How are you?
No, really.
How. Are. You?
Not a simple question to answer, especially when it is asked in passing as a pleasantry rather than a real inquiry.
Generally, our response ranges from good to well, demanding on where we reside on the grammar scale – by the way, Grammar Girl states it’s okay to say good. Anyway, neither good nor well adequately describes the ebb and flow of our lives.
At any given time, we have a million and one things affecting how we feel. We worry. We’re anxious. We’re lonely. We’re unsure.  We’re sad. And yet we keep all of it hidden. We settle for polite conversation rather than fulfilling our need for connection and understanding.
This really hit me hard Sunday afternoon at church as I stood at the door of the auditorium greeting people. So many faces showed signs of preoccupation, worry and stress. But when I asked how are you, everyone answered either I’m good or even worse, I’m fine. Perhaps this really struck me because I was just as guilty. If I were being honest, I would have said I’m struggling with being here today. Not only didn’t I feel very well, I was battling a wave of sadness. I felt as if I didn’t matter. I couldn’t help but wonder how many other people walking through the doors of the church felt the same way I did.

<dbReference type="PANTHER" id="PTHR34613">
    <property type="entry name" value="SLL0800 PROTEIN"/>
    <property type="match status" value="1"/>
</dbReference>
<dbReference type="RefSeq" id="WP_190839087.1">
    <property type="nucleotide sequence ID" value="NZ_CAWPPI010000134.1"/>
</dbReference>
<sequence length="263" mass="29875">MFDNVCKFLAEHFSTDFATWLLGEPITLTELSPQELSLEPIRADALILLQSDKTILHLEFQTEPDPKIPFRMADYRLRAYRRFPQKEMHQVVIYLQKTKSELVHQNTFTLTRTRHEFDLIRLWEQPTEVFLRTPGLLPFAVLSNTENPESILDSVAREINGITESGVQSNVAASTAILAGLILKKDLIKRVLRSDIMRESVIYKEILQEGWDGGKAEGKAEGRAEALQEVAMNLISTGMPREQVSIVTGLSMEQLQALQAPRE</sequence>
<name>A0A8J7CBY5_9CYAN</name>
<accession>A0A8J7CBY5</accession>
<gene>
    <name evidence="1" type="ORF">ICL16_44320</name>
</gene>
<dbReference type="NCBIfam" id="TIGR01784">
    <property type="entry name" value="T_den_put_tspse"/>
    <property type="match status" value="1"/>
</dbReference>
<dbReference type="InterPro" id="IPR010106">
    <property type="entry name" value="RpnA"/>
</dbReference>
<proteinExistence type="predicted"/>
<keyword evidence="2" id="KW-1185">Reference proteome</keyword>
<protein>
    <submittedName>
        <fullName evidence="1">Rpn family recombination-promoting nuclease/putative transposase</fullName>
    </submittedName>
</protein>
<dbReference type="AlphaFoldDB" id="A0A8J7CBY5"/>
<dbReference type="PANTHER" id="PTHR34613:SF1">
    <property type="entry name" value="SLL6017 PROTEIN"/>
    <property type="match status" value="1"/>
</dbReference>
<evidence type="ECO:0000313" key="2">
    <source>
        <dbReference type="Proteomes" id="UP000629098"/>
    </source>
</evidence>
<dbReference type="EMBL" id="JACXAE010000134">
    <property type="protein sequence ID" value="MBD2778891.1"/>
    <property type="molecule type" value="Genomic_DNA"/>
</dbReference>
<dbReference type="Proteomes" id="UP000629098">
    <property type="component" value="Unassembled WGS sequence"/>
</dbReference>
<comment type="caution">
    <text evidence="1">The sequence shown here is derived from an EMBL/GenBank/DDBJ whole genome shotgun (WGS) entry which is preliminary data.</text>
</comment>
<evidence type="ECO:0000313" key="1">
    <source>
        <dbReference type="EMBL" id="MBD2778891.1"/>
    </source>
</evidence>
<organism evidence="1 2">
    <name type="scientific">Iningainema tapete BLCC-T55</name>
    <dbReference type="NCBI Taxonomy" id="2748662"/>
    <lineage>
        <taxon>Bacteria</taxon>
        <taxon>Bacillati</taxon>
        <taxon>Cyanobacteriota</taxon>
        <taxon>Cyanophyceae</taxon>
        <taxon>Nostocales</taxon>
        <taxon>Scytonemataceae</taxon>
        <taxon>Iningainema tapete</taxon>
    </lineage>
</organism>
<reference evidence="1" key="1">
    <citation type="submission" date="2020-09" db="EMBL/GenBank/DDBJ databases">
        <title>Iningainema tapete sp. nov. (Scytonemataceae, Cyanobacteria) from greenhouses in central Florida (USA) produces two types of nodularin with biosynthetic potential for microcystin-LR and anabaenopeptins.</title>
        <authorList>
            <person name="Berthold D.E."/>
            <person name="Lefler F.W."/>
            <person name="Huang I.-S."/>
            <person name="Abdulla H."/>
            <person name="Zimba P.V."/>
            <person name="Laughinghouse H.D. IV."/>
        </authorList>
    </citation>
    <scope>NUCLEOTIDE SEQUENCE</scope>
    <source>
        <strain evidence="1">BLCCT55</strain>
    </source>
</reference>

The church is supposed to be a place of comfort and grace, but we allow pleasantry to take the place of compassion or even love. We keep our deepest needs buried beneath a thinly veiled smile. That’s crazy!
Of course, I know it isn’t practical for everyone to stop and tell the greeter their problems. Nor should the greeter kill the vibe by sharing her woes. But where does pleasantry end and realness begin?
The problem may be we spend too much time worrying about appearances. We don’t want people to think poorly of us or to know we don’t have it all together, which creates a breeding ground for depression. Loneliness and despair often lead to a belief that we don’t matter, or worse that the world would be better off without us. And this feeling is only intensified when we think we are the only person who isn’t okay.
I’m particularly sensitive to this because of my loss, but that doesn’t alleviate the fact that too many people suffer in silence. And for some of them, like my son, it’s a matter of life and death.
We have got to move beyond the pleasantry of I’m fine, particularly with the people we are closest to. Ask deeper questions and be willing to listen. Share your own experiences with the ebb and flow of life.
A lot of this was swirling through my head as I stood at the door, and it all came to a head when one of the team leaders stopped to check how things were going. She asked me how I was doing. Rather than giving her a pat answer, I told her the truth. And to my surprise, she told me she wasn’t okay either. Her grandfather had died the week before and she was struggling with sadness and grief. Though brief, our honest conversation became an opportunity for us to comfort one another. And when she walked away, I truly felt better.
Maybe we can’t dive into every I’m good, but we can make a special effort with the people who we’re in relationship with, whether professional or personal. Ask follow-up questions. Or better yet, ask deeper questions which require real conversation. It may take more time, but it could make the difference between life and death.

Pin It on Pinterest